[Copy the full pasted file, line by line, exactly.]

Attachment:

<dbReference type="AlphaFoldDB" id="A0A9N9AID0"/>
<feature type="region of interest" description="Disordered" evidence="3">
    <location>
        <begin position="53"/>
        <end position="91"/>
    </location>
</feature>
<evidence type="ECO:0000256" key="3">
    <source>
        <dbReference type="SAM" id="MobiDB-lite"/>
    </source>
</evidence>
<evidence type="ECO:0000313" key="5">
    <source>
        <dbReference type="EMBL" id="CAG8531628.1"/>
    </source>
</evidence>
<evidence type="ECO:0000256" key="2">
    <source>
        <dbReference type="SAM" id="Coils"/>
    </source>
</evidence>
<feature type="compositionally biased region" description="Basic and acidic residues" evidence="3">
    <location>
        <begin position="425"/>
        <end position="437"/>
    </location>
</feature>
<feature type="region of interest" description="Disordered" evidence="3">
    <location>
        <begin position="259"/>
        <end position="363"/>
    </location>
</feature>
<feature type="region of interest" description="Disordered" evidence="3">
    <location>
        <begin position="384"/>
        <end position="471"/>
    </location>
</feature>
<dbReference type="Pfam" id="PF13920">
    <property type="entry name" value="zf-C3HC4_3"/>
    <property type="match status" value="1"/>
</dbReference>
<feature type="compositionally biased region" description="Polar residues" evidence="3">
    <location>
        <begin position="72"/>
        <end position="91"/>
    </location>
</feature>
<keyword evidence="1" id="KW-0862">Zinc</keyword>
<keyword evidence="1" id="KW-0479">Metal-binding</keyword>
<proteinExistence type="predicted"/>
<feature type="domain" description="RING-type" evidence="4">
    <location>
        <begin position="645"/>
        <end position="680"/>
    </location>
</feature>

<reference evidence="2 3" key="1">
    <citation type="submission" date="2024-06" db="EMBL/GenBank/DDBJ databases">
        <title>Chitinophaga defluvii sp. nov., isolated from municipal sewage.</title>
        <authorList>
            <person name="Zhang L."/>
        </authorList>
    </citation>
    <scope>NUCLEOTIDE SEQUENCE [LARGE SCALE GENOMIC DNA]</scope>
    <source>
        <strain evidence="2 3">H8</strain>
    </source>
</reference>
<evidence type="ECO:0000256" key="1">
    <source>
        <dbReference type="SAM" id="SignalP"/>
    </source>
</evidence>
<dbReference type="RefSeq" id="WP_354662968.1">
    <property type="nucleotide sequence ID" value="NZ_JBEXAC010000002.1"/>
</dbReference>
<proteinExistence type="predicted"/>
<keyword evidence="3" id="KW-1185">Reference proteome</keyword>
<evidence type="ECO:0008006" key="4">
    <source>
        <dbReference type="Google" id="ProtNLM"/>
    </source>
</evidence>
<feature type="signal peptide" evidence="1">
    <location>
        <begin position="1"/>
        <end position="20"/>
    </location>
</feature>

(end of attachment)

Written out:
<dbReference type="AlphaFoldDB" id="A0A9N9AID0"/>
<feature type="region of interest" description="Disordered" evidence="3">
    <location>
        <begin position="53"/>
        <end position="91"/>
    </location>
</feature>
<evidence type="ECO:0000256" key="3">
    <source>
        <dbReference type="SAM" id="MobiDB-lite"/>
    </source>
</evidence>
<evidence type="ECO:0000313" key="5">
    <source>
        <dbReference type="EMBL" id="CAG8531628.1"/>
    </source>
</evidence>
<evidence type="ECO:0000256" key="2">
    <source>
        <dbReference type="SAM" id="Coils"/>
    </source>
</evidence>
<feature type="compositionally biased region" description="Basic and acidic residues" evidence="3">
    <location>
        <begin position="425"/>
        <end position="437"/>
    </location>
</feature>
<feature type="region of interest" description="Disordered" evidence="3">
    <location>
        <begin position="259"/>
        <end position="363"/>
    </location>
</feature>
<feature type="region of interest" description="Disordered" evidence="3">
    <location>
        <begin position="384"/>
        <end position="471"/>
    </location>
</feature>
<dbReference type="Pfam" id="PF13920">
    <property type="entry name" value="zf-C3HC4_3"/>
    <property type="match status" value="1"/>
</dbReference>
<feature type="compositionally biased region" description="Polar residues" evidence="3">
    <location>
        <begin position="72"/>
        <end position="91"/>
    </location>
</feature>
<keyword evidence="1" id="KW-0862">Zinc</keyword>
<keyword evidence="1" id="KW-0479">Metal-binding</keyword>
<proteinExistence type="predicted"/>
<feature type="domain" description="RING-type" evidence="4">
    <location>
        <begin position="645"/>
        <end position="680"/>
    </location>
</feature>

<reference evidence="2 3" key="1">
    <citation type="submission" date="2024-06" db="EMBL/GenBank/DDBJ databases">
        <title>Chitinophaga defluvii sp. nov., isolated from municipal sewage.</title>
        <authorList>
            <person name="Zhang L."/>
        </authorList>
    </citation>
    <scope>NUCLEOTIDE SEQUENCE [LARGE SCALE GENOMIC DNA]</scope>
    <source>
        <strain evidence="2 3">H8</strain>
    </source>
</reference>
<evidence type="ECO:0000256" key="1">
    <source>
        <dbReference type="SAM" id="SignalP"/>
    </source>
</evidence>
<dbReference type="RefSeq" id="WP_354662968.1">
    <property type="nucleotide sequence ID" value="NZ_JBEXAC010000002.1"/>
</dbReference>
<proteinExistence type="predicted"/>
<keyword evidence="3" id="KW-1185">Reference proteome</keyword>
<evidence type="ECO:0008006" key="4">
    <source>
        <dbReference type="Google" id="ProtNLM"/>
    </source>
</evidence>
<feature type="signal peptide" evidence="1">
    <location>
        <begin position="1"/>
        <end position="20"/>
    </location>
</feature>